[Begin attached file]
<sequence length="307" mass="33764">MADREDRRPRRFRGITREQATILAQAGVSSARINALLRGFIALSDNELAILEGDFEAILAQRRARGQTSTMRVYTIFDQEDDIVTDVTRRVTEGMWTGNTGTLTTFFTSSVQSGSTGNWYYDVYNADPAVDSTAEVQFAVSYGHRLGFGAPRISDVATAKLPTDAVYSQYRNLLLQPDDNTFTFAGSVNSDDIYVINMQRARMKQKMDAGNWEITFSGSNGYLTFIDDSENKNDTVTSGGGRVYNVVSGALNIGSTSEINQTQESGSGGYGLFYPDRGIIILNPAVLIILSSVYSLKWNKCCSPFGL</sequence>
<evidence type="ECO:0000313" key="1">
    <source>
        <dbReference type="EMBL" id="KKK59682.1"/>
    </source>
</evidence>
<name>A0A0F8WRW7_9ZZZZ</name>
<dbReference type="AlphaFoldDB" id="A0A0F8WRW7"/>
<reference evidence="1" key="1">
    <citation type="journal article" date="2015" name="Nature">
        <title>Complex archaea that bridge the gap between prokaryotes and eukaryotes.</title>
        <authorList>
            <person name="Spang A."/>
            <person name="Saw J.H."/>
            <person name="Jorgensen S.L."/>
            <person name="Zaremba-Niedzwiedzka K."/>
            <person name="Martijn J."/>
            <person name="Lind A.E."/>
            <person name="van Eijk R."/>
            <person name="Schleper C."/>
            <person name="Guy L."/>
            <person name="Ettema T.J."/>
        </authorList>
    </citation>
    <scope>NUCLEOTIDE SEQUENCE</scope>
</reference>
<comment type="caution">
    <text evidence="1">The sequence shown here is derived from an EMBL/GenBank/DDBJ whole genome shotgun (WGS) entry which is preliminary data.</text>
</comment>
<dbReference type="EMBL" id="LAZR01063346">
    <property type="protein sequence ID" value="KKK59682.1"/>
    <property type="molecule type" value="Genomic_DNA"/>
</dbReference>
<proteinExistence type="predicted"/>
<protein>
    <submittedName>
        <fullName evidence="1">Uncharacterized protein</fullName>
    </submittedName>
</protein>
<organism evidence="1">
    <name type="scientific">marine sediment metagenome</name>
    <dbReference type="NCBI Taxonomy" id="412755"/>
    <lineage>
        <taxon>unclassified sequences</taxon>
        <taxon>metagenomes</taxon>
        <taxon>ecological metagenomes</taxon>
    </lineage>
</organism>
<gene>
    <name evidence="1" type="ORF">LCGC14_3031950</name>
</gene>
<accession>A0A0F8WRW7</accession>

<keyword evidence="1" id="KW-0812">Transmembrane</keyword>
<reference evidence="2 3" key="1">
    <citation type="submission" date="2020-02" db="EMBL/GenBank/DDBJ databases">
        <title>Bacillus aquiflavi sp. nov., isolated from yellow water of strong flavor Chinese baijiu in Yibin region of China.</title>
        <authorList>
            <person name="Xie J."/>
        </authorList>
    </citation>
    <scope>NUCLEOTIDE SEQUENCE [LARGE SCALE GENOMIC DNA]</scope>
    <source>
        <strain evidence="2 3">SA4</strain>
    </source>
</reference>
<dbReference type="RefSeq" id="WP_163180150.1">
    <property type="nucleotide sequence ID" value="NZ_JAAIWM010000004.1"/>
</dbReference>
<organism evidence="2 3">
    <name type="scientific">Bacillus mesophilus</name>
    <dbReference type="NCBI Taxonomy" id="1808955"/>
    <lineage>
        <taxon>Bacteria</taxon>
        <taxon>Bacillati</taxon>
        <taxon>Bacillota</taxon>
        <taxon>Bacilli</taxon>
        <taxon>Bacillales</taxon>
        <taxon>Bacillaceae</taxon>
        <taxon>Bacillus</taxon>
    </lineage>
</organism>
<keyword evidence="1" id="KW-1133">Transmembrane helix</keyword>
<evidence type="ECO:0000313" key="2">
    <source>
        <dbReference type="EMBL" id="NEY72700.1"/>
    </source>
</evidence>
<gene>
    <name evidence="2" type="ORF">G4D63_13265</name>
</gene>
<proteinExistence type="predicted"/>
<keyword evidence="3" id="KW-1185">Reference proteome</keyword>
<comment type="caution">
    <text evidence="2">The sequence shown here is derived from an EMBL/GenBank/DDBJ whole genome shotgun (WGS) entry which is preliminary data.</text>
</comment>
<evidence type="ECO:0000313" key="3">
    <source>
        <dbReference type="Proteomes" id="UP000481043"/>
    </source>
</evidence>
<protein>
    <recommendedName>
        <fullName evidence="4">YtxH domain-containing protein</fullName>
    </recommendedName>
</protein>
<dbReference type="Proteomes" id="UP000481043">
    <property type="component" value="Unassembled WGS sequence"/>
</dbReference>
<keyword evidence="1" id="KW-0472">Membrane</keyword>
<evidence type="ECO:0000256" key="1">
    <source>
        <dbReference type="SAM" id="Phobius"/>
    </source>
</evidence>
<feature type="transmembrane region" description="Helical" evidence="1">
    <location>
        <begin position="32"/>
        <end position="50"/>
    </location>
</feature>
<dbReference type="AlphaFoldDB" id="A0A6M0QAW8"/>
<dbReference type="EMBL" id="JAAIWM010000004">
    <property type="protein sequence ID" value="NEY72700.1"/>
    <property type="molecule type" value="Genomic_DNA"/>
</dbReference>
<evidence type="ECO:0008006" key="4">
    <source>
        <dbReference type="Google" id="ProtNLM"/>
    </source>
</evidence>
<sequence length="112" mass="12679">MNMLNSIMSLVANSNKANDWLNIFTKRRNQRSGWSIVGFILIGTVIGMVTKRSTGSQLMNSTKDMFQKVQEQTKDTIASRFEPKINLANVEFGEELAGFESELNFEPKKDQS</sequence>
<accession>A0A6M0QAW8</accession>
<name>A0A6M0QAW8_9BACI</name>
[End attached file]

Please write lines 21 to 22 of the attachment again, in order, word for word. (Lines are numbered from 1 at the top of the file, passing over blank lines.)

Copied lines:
            <person name="Guy L."/>
            <person name="Ettema T.J."/>